Lastly, I find a thirds progression run to be an especially beneficial workout for experienced marathon runners – runners who can handle an additional up-tempo day in addition to their other key workouts and long run. The most important caveat, however, is that you must not push too hard in the last third. Strive for a medium-hard pace (around your Steady State Pace).

*If you use McMillan’s Running Calculator for your training paces, then a good guideline for the pace of your last third is the steady-state run pace range.

**Refer to this Training Article for the difference between an easy run and a recovery run. Appropriate training paces for both are listed in your output from McMillan’s Running Calculator.


The second type of progression run I call DUSA – after the Discovery USA program where we did a lot of this type of running. To perform a DUSA progression run, run for 75-90% of your total run at a steady, easy pace. Then, as you approach the final 15-25% of the run, you really pick up the pace. For competitive runners this means half-marathon to 10K race pace with a fast finish the last quarter mile. It’s exhilarating! You can then jog or walk for five minutes to cool-down. DUSA’s are not a race but almost feel like one, and you’ll likely find that your heart rate goes to over 90% of maximum by the finish.

For many runners, I assign this DUSA progression run as part of a 50- to 60-minute run where they run easily for 40 to 50 minutes then “progress” to a strong pace for the last five to 15 minutes. With my elite marathoners, I assign DUSA progression runs of up to 90 minutes in length and with up to 15 to 25 minutes fast. But, by simply using the idea of running the last 15-25% of your run at a faster pace, you can adapt this progression run to whatever duration or distance you run.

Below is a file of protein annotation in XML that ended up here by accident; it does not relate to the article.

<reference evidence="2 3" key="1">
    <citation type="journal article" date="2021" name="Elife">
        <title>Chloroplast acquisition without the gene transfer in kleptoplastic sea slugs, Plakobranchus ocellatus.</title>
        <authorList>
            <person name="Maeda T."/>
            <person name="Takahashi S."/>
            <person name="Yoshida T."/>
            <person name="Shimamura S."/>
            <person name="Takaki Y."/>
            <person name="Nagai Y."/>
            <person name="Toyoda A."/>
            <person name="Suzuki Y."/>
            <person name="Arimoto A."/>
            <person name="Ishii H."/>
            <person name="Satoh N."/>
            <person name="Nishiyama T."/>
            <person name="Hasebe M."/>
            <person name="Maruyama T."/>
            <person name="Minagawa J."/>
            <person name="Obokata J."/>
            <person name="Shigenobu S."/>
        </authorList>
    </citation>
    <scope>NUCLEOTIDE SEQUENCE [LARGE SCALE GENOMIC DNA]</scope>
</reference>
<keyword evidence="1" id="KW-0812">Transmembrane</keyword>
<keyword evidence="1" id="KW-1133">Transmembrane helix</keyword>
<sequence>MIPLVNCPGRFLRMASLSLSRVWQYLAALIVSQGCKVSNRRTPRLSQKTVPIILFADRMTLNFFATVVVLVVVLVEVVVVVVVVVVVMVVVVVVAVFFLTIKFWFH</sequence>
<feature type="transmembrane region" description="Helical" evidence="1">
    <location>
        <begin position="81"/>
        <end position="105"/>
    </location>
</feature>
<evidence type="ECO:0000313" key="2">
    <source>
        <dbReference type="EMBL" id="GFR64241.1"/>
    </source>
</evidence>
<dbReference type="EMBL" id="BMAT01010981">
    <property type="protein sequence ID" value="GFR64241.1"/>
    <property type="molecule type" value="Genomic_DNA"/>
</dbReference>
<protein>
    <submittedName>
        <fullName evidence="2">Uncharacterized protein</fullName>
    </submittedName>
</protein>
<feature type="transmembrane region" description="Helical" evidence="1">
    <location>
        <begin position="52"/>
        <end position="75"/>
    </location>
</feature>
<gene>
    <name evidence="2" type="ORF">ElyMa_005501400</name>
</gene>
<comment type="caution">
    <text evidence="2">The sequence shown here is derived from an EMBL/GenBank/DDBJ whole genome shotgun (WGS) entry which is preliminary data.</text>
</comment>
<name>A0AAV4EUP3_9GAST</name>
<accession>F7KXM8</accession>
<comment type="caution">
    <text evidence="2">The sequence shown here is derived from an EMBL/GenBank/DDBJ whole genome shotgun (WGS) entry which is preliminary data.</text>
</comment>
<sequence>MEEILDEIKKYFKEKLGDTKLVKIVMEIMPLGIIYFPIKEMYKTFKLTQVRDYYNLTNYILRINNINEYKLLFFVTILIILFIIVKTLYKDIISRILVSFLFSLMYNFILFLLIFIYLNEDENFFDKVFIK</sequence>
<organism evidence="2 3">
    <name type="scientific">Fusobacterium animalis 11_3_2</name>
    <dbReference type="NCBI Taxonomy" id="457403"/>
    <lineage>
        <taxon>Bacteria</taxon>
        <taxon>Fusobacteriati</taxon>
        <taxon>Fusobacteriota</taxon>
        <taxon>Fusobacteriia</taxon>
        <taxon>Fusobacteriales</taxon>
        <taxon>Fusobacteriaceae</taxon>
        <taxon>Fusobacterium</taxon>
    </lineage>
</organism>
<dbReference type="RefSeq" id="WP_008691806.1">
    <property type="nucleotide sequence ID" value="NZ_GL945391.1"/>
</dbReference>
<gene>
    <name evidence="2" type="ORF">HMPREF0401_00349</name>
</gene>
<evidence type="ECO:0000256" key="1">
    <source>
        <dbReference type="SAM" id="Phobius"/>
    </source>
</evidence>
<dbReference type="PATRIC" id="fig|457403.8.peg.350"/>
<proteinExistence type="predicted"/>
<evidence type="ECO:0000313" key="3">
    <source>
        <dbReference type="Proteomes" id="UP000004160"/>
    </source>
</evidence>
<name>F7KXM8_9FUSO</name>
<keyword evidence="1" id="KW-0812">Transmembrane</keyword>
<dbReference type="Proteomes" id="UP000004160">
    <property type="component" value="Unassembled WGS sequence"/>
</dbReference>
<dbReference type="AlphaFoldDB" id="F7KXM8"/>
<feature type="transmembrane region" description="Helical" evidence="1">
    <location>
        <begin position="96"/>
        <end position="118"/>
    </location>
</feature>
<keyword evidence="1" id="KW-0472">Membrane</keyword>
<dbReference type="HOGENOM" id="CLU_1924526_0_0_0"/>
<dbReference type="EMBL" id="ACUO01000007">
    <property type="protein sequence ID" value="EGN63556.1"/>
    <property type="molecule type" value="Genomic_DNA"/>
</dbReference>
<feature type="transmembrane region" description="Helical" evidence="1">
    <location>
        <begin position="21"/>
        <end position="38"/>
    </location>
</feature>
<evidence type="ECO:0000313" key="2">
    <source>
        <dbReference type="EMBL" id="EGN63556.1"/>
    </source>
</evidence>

Compared to the thirds progression run, a DUSA involves a slightly faster pace for a slightly shorter amount of time and provides a little different stimulus to the body.

You’ll be surprised at how fun a DUSA workout is and that it really doesn’t take much out of you. I insert it into an athlete’s program where I want to make sure the athlete gets some quality running but can’t afford a long recovery time after the workout. Again, the idea is that we get a few more minutes of Stamina training integrated into the training week but that none of these fast portions are intense enough or last long enough to cause any lasting fatigue. You should not feel any effects of the DUSA progression run on your next run. If you do, you are probably pushing too hard in the faster portion. You may also want to change where you insert them into your program. Consider including more recovery runs before or after your progression runs.

3) Super Fast Finish